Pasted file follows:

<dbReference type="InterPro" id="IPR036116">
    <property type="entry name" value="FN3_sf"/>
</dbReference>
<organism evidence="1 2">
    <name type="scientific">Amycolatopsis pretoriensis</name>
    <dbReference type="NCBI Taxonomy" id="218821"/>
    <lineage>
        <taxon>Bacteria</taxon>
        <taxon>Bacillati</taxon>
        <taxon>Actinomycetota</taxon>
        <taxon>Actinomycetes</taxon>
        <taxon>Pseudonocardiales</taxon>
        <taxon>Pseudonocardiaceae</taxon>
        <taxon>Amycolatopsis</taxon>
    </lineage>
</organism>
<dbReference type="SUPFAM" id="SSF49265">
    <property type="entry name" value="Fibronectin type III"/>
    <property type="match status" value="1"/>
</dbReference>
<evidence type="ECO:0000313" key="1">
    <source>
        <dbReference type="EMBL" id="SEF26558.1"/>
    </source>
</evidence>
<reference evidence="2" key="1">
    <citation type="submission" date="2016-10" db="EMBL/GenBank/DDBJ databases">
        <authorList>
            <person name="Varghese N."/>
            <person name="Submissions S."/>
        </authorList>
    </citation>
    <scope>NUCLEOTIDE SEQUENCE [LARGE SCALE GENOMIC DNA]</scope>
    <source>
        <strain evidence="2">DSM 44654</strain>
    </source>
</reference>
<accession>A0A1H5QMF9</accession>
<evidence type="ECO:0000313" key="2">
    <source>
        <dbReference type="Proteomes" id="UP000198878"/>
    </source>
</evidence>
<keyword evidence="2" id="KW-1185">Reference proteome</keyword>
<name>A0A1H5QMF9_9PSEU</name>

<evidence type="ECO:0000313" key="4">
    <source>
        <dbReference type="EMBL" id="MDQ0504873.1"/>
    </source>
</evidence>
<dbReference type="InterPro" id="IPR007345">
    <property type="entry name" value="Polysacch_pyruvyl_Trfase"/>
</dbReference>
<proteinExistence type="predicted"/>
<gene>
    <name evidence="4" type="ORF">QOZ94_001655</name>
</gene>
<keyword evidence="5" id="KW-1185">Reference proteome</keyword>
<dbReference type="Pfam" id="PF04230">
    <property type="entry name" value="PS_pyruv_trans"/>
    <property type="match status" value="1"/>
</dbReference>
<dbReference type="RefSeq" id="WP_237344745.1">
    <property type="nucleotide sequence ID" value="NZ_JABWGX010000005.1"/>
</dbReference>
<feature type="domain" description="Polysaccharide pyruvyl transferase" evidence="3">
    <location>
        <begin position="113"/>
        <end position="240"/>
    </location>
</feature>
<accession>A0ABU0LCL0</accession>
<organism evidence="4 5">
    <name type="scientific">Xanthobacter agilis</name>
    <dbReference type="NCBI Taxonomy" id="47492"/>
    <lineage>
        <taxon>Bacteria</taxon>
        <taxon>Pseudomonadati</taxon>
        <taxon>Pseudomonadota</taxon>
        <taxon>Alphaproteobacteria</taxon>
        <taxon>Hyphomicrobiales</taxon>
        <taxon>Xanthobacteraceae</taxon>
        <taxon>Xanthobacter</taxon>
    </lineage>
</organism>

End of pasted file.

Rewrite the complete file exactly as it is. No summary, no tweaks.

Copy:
<dbReference type="InterPro" id="IPR036116">
    <property type="entry name" value="FN3_sf"/>
</dbReference>
<organism evidence="1 2">
    <name type="scientific">Amycolatopsis pretoriensis</name>
    <dbReference type="NCBI Taxonomy" id="218821"/>
    <lineage>
        <taxon>Bacteria</taxon>
        <taxon>Bacillati</taxon>
        <taxon>Actinomycetota</taxon>
        <taxon>Actinomycetes</taxon>
        <taxon>Pseudonocardiales</taxon>
        <taxon>Pseudonocardiaceae</taxon>
        <taxon>Amycolatopsis</taxon>
    </lineage>
</organism>
<dbReference type="SUPFAM" id="SSF49265">
    <property type="entry name" value="Fibronectin type III"/>
    <property type="match status" value="1"/>
</dbReference>
<evidence type="ECO:0000313" key="1">
    <source>
        <dbReference type="EMBL" id="SEF26558.1"/>
    </source>
</evidence>
<reference evidence="2" key="1">
    <citation type="submission" date="2016-10" db="EMBL/GenBank/DDBJ databases">
        <authorList>
            <person name="Varghese N."/>
            <person name="Submissions S."/>
        </authorList>
    </citation>
    <scope>NUCLEOTIDE SEQUENCE [LARGE SCALE GENOMIC DNA]</scope>
    <source>
        <strain evidence="2">DSM 44654</strain>
    </source>
</reference>
<accession>A0A1H5QMF9</accession>
<evidence type="ECO:0000313" key="2">
    <source>
        <dbReference type="Proteomes" id="UP000198878"/>
    </source>
</evidence>
<keyword evidence="2" id="KW-1185">Reference proteome</keyword>
<name>A0A1H5QMF9_9PSEU</name>

<evidence type="ECO:0000313" key="4">
    <source>
        <dbReference type="EMBL" id="MDQ0504873.1"/>
    </source>
</evidence>
<dbReference type="InterPro" id="IPR007345">
    <property type="entry name" value="Polysacch_pyruvyl_Trfase"/>
</dbReference>
<proteinExistence type="predicted"/>
<gene>
    <name evidence="4" type="ORF">QOZ94_001655</name>
</gene>
<keyword evidence="5" id="KW-1185">Reference proteome</keyword>
<dbReference type="Pfam" id="PF04230">
    <property type="entry name" value="PS_pyruv_trans"/>
    <property type="match status" value="1"/>
</dbReference>
<dbReference type="RefSeq" id="WP_237344745.1">
    <property type="nucleotide sequence ID" value="NZ_JABWGX010000005.1"/>
</dbReference>
<feature type="domain" description="Polysaccharide pyruvyl transferase" evidence="3">
    <location>
        <begin position="113"/>
        <end position="240"/>
    </location>
</feature>
<accession>A0ABU0LCL0</accession>
<organism evidence="4 5">
    <name type="scientific">Xanthobacter agilis</name>
    <dbReference type="NCBI Taxonomy" id="47492"/>
    <lineage>
        <taxon>Bacteria</taxon>
        <taxon>Pseudomonadati</taxon>
        <taxon>Pseudomonadota</taxon>
        <taxon>Alphaproteobacteria</taxon>
        <taxon>Hyphomicrobiales</taxon>
        <taxon>Xanthobacteraceae</taxon>
        <taxon>Xanthobacter</taxon>
    </lineage>
</organism>